They came in a huge Staub cast-iron pot designed like a giant mussel, and a nice cornet of very good fries. Those are very good garlicky moules frites, but honestly it's hard to screw up such a simple dish.
Nevertheless they were very tasty and we ate every single one of them, then did the unthinkable in France (bad manners! don't try this in Paris!) we dunked our cornet of French fries in the broth and ate them drenched in an onion, wine, mussel broth, cream and garlic sauce that makes life worth living.
For dessert I got the Foret Noire, not to be confused with what passes for Black Forest Cake in the US. The chocolate cake was light and airy, as was the whipped cream and the chocolate mousse, (it's not supposed to be ganache or buttercream) and the cherries (griottes) were macerated in kirsch, which was also used to moist the cake. Such a perfect execution at Anisette, it made me feel like I was in Alsace.
My friend had the vacherin, which is the Anisette rendition, a Derrida-inspired, deconstructed idea of a vacherin (normally vacherin is made of ice cream encased in a meringue box-like crust with fresh fruit and whipped cream). The ice cream was lavender, very subtle yet intensely flavored, topped with whipped cream, tiny slivers of teardrop-shaped meringue, and strawberries.
For drinks I had a glass of a 2005 Graves (a white Bordeaux) and my friend a Hoegaarden on tap. I finished with an excellent decaf espresso that was neither watery nor tasted like burnt rubber. Excellent, really.
The service was very sweet and attentive, they paid attention to the pace of our eating to replenish our glasses, including the water, to take away the mussel shells, etc. I did have to ask again our waitress for the espresso to come at the same time as my dessert, so she flagged the busboy, but given how packed the place was it's really not a big deal. We never had to wait for long for anything. And as much as I said how adorable our waitress was, and that I was happy to see Karl who recognized me and came by to say hi, the service wasn't the in-your-face type of hovering clueless friendly actor you find so often in LA. Waiters at Anisette are clearly professionals, not people hating their day job, so that was nice.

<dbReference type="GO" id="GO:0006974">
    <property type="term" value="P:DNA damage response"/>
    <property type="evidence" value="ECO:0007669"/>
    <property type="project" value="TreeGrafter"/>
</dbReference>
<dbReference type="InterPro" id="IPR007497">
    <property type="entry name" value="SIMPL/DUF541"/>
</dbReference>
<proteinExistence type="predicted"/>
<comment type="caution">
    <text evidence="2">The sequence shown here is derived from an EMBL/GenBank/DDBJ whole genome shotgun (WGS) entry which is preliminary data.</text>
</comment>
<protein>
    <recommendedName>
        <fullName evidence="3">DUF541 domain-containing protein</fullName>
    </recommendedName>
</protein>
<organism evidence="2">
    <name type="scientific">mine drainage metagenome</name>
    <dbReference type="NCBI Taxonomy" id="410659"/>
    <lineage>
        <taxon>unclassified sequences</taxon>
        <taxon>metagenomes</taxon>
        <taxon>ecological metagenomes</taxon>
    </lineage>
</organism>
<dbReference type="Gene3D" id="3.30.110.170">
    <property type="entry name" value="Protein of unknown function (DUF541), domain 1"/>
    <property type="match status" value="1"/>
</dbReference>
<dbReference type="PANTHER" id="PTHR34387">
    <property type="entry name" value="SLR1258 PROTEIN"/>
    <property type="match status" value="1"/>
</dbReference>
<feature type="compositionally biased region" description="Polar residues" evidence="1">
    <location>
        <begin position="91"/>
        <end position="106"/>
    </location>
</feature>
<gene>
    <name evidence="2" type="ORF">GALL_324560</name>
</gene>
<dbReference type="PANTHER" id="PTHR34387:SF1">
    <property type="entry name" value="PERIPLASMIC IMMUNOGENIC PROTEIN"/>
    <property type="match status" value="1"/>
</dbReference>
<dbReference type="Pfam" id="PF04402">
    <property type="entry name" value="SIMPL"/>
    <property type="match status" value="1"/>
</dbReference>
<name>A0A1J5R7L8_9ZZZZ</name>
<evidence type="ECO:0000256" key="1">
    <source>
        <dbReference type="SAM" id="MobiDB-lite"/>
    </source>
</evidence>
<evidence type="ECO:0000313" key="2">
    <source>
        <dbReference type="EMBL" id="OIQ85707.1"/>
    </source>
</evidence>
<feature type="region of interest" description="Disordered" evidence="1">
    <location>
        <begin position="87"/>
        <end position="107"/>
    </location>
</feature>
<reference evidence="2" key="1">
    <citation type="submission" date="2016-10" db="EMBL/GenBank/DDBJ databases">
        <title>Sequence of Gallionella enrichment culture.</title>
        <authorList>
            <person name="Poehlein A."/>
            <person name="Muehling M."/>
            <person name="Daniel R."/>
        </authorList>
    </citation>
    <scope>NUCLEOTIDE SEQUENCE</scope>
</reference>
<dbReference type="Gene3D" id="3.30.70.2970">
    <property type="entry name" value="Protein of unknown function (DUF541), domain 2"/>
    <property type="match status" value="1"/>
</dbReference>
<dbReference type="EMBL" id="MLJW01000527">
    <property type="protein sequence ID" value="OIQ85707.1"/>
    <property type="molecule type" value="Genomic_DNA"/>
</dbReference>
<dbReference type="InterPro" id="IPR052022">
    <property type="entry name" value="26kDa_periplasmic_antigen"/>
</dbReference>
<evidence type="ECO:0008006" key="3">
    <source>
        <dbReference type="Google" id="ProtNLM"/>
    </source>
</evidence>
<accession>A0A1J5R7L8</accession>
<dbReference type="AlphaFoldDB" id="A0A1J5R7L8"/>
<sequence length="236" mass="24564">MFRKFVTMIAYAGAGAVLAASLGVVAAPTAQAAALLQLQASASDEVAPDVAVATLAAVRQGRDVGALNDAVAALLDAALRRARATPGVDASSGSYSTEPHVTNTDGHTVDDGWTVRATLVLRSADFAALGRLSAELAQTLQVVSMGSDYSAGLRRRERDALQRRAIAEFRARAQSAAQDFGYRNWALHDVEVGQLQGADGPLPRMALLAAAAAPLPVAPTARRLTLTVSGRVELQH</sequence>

Another great thing is despite the high ceilings and how very large the restaurant is, it wasn't noisy even though it was totally crowded. It's so rare to find a restaurant in LA (well, Santa Monica) where you can have a decent conversation without having to scream at the top of your lungs.
The one and only thing that was a bit off for me was that I found the food rather salty, but I almost never put any salt when I cook at home (to the point I'm starting to be turned off cheese as it's usually very salty).
No restaurant experience is complete without a visit to the Ladies Room, and the experience at Anisette is cinematic. Not that you feel like you're in an Almodovar movie (the only ones where characters use bathrooms ever) but because upstairs there was a "dame-pipi" (a bathroom attendant) to show you the door. She looked beautifully decayed, with flaming dyed red hair, in tired makeup, out of a 1970s movie, silently gesturing with an ample arm movement toward the stall that was available. It felt...beautiful. This woman could be in a Fassbinder movie, if Fassbinder was still alive.
So all in all, a great experience. Anisette is a brasserie, so the food is solid, extremely good and features very-well executed French classic.s It's not adventurous nor imaginative but plainly excellent. The place to celebrate a Bastille Day breakfast, and if I get my car back from the shop on Monday this is where you'll find me for a morning coffee next week.
Pix: Anisette's doorway, the kitchens, the bathroom floor, the dame-pipi, and a humongous lobster from the raw bar.